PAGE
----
This year marks the fourteenth year since the enactment of No Child Left Behind (NCLB). As a largely unpopular act, lawmakers are up for an interesting year as Congress plans to complete the reauthorization of this act, eight years past its planned reauthorization. With the first Senate Health Education Labor Pension (HELP) full committee hearing taking place last week, redefining school accountability and assessment takes focus for this reauthorization. However, closing remarks from Senator Murphy highlighted a subgroup that is often forgotten when discussing assessment and accountability: special education students.
“Because of the cost pressures on local school districts to provide a full complement of educational services with kids with disabilities… many [children with special needs] were spending a part of their week with the janitor in technical education and being largely ignored,” stated Murphy during the HELP Senate hearing on January 21.
However, under the current NCLB these same students who spend time with the janitor are required to complete the same standardized tests as their classmates. While some special education students may complete the test with accommodations, special education students, teachers and schools are held responsible for achieving these national standards.
At first glance, high-stakes standardized testing incentivizes educators to ensure special education students meet the same standards as peers. The data from the testing can enlighten teachers on the learned skills of the special education students versus the average student. Since the goal with NCLB was to reach educational equity, the motives to include special education students in NCLB is clear. This measure taken to create data and accountability among student groups is a movement in the right direction. However, standardization in special education can put an unfortunate focus on special education students for the wrong reasons.
Some flexibility is offered to educators and students in terms of who gets tested, but this may present an opportunity for some educators to play the system using special education students. NCLB requires ninety-five percent of students from elementary to high school be assessed through annual standardized tests which align with national academic standards in reading and math. Currently, thirteen percent of the student population receives special education services. This means that nationally eight percent of students are special education students who are required to take the national standardized test.
The majority of these special education students do not suffer from extreme mental disabilities. Special education students can fit in the normal range on the intelligence scale. The largest group of special education students classify as students with a specific learning disability which the Federal government defines as average or above average on the intelligence scale.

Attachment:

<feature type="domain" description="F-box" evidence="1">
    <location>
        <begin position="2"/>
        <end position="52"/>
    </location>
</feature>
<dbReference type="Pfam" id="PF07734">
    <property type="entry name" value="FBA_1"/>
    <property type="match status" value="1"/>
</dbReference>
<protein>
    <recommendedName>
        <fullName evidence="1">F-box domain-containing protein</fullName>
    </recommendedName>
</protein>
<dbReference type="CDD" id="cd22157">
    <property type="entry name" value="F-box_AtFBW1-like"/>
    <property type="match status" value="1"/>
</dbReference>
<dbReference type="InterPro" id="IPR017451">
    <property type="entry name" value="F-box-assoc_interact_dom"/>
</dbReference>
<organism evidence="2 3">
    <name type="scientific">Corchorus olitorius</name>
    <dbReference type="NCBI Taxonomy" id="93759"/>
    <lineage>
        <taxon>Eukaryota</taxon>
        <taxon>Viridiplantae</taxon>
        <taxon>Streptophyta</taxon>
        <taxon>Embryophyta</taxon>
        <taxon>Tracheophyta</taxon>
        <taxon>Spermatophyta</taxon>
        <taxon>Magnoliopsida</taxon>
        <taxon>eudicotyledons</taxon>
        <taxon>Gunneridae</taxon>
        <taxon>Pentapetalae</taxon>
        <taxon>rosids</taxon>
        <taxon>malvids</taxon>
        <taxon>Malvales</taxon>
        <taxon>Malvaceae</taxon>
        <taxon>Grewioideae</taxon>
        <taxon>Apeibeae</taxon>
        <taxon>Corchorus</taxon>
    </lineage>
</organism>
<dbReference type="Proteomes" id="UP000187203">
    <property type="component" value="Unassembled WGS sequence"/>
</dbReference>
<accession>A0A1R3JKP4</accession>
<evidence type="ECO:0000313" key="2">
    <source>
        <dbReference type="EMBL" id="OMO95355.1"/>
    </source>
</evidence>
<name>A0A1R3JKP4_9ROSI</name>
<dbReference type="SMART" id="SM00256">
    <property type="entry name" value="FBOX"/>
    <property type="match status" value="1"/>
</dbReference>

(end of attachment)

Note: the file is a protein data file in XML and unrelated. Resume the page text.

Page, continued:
NCLB recognizes that some students may have significant cognitive disabilities that prevent them from attaining grade-level achievement standards, even with the very best instruction. NCLB allows an alternate assessment based on alternate achievement standards.
A witness to the HELP senate hearing, Dr. Martin R. West, an associate professor of education and a senior fellow at the Brookings Institute, noted some implications behind standardization in special education.
“Some schools will find a way to game the system. They might reclassify students as being eligible for special education if that exempts them from the accountable pool of students in order to avoid being sanctioned,” stated Dr. West during his testimony. He further elaborated this point by referencing a study by the National Bureau of Economic Research.
In this study, researchers found that schools pressured to earn a higher grade saw an increase in the classification of low-scoring students as students with disabilities in order to exempt them from the accountability system. In turn, these students suffered large declines in their post-secondary attainment and earnings from a system designed to do the opposite.
In general, accountability in standardized testing stands out as a heavily debated topic in the reauthorization of NCLB. With special education added to the mix, it creates an even trickier situation. Students with all different abilities should be able to meet certain standards. Data should be available for parents wishing to see their child’s academic ability. However, schools must be able to have the resources and funding to adequately prepare these special education students.
Instead of working alongside janitors, these students need teaching from experts. In the reauthorization, lawmakers need to make certain that there is a system with accountability, flexibility and funding. Without this, special education students will be left behind out on the curb just like trash to be picked up.